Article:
Power spectral densities are computed in the following way. Let F(t_{k}) be the flux value at time t_{k} = kδt. The power spectral density at frequency f_{k} = k/(Nδt) is defined as the square of the modulus of the fast Fourier transform of the signal, thus: (24)
4.2.2. Observable characteristics of various deformations
Figure 2a) displays the light curves obtained for all deformations of the slender torus, seen with an inclination parameter of 5°, 45°, and 85°. The panels b) and c) of the same figure show the power density spectra of all deformations. The spectra are presented in two distinct panels for visibility as the power associated with different deformations or the same deformation at different inclinations varies significantly.
The biggest modulations (or biggest power densities) are obtained for deformations that lead to the biggest change of the torus apparent area. These deformations depend on inclination, but always include expansion and one or more shears.
The variation of relativistic effects linked to the changing torus location is less important than the change of apparent area. This is clearly demonstrated by noting that the smallest modulation is always obtained for vertical translation, which indeed leads to the smallest change of apparent area.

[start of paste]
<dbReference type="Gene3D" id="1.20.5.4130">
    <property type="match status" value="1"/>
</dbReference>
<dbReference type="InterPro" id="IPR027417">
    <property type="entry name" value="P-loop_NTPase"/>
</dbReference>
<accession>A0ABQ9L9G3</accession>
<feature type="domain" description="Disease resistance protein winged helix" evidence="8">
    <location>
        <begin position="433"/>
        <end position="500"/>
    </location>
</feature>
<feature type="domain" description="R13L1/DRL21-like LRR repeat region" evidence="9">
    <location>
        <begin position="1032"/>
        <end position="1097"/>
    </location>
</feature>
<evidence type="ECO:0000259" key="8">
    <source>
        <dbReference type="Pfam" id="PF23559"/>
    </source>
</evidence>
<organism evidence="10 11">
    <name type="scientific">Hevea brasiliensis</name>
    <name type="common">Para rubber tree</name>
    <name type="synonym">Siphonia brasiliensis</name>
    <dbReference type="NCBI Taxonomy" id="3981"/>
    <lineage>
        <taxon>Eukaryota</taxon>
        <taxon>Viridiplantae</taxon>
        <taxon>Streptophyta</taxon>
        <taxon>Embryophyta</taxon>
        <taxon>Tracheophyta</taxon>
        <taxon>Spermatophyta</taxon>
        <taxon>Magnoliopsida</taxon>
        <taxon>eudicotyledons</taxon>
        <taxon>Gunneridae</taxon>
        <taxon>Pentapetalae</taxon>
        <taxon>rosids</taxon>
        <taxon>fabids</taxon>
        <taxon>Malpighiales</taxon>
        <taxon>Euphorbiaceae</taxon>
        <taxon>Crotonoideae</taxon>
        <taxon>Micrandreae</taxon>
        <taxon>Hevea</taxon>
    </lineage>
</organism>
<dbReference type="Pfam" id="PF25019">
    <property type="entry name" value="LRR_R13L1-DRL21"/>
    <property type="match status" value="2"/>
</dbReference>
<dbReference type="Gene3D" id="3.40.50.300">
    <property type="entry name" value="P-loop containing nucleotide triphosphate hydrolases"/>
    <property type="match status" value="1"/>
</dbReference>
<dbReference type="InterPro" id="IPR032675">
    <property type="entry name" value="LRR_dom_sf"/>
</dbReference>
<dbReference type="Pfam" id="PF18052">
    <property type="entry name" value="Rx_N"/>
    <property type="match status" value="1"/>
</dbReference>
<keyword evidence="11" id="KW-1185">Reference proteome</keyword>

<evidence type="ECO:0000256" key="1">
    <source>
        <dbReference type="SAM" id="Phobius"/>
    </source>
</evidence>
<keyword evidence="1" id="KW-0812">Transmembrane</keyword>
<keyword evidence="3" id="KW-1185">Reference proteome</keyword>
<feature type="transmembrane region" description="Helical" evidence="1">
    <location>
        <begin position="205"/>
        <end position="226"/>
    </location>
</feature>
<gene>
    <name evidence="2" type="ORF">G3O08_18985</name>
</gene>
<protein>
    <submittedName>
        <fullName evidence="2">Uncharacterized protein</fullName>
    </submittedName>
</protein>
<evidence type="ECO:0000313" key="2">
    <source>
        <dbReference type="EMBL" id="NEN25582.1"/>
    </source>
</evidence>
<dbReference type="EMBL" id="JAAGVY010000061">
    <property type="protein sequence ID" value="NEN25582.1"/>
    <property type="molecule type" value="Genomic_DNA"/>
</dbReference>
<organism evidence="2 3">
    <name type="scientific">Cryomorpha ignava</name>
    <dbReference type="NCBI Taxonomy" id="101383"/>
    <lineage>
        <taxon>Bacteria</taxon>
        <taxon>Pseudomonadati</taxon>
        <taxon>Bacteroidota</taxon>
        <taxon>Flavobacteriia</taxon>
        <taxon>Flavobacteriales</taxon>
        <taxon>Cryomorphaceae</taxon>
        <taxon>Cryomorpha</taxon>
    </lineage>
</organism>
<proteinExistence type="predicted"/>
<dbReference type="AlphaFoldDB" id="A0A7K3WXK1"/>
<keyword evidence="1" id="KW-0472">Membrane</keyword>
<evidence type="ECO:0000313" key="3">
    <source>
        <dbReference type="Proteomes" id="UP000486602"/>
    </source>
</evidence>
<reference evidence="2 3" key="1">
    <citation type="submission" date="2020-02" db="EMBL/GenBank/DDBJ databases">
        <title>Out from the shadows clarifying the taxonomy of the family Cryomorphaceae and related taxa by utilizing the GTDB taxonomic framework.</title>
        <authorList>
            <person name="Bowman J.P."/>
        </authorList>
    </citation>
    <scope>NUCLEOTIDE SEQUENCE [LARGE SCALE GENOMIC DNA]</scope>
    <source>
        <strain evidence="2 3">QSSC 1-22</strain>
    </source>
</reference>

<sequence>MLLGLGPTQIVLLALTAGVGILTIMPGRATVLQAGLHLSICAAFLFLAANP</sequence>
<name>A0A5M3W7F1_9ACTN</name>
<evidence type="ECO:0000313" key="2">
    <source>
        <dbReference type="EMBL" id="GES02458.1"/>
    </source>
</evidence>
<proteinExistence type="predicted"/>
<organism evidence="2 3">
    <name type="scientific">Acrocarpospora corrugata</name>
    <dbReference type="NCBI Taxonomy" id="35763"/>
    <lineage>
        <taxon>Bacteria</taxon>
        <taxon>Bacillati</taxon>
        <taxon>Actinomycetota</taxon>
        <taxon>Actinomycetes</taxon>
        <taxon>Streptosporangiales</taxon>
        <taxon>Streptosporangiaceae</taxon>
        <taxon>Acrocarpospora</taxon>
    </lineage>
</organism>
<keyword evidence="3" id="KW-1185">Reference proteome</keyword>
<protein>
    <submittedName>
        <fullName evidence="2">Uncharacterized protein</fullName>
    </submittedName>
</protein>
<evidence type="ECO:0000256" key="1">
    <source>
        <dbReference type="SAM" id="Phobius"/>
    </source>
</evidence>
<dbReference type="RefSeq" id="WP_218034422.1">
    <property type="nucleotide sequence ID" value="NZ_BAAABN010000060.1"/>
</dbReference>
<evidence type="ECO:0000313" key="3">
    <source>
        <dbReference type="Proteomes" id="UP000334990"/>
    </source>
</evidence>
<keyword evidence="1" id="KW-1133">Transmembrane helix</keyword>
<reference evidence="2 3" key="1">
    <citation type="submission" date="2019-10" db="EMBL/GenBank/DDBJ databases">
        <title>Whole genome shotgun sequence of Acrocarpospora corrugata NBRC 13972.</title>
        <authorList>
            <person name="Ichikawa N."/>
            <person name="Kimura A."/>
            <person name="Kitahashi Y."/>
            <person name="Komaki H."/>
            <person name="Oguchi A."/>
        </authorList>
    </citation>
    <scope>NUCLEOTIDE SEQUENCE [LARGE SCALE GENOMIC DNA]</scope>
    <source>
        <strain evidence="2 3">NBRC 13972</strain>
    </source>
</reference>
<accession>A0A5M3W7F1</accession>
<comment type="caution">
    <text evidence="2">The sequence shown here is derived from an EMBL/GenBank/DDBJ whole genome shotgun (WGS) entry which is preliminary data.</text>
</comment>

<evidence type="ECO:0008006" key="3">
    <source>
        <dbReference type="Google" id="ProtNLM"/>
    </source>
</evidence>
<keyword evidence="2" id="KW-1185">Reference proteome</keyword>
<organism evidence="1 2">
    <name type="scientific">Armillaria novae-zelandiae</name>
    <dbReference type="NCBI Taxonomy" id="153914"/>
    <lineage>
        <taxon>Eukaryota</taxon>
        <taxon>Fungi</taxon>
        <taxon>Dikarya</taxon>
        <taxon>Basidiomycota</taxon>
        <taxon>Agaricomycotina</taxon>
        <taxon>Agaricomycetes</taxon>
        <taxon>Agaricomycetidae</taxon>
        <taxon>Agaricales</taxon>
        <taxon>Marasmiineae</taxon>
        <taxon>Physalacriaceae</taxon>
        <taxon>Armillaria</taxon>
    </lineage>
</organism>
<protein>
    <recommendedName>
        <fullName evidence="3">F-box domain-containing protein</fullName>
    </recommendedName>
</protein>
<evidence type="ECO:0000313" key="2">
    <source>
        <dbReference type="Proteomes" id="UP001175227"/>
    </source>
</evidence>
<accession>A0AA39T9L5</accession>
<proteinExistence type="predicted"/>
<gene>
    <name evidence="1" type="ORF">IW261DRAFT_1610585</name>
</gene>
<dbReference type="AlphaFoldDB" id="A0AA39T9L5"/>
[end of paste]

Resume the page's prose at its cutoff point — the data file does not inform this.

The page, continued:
Whatever the inclination, expansion leads to a high power density, while translations and rotation give low power densities. On the other hand, shears exhibit a very inclinationdependent power density: radial and pure shears give high power for low inclination, while vertical shears give high power for high inclination. All these observable characteristics are directly linked to the change in apparent area of the deformed torus at various inclinations.
The time average of the light curves differs from one deformation to the other. It is dictated by the average value of the apparent area.
The dominating frequency of the light curves depends strongly on the deformation. Power is balanced between one time and two times the Keplerian frequency ν_{K}. Translations and expansion give a singlepeak spectrum centered on ν_{K}. Rotation also gives a singlepeak spectrum, but centered on 2 ν_{K}, as all possible values of apparent areas are covered after only half a Keplerian period in this case only. Shears give rise to a doublepeak structure in the power spectrum, with a different balance of power between ν_{K} and 2 ν_{K} for radial, vertical, and pure shear.
4.3. Discussion
Figure 2 shows that the power spectral density is an interesting probe of the deformation of a slender accretion torus surrounding a black hole. Different kinds of deformations lead to significantly different power spectra.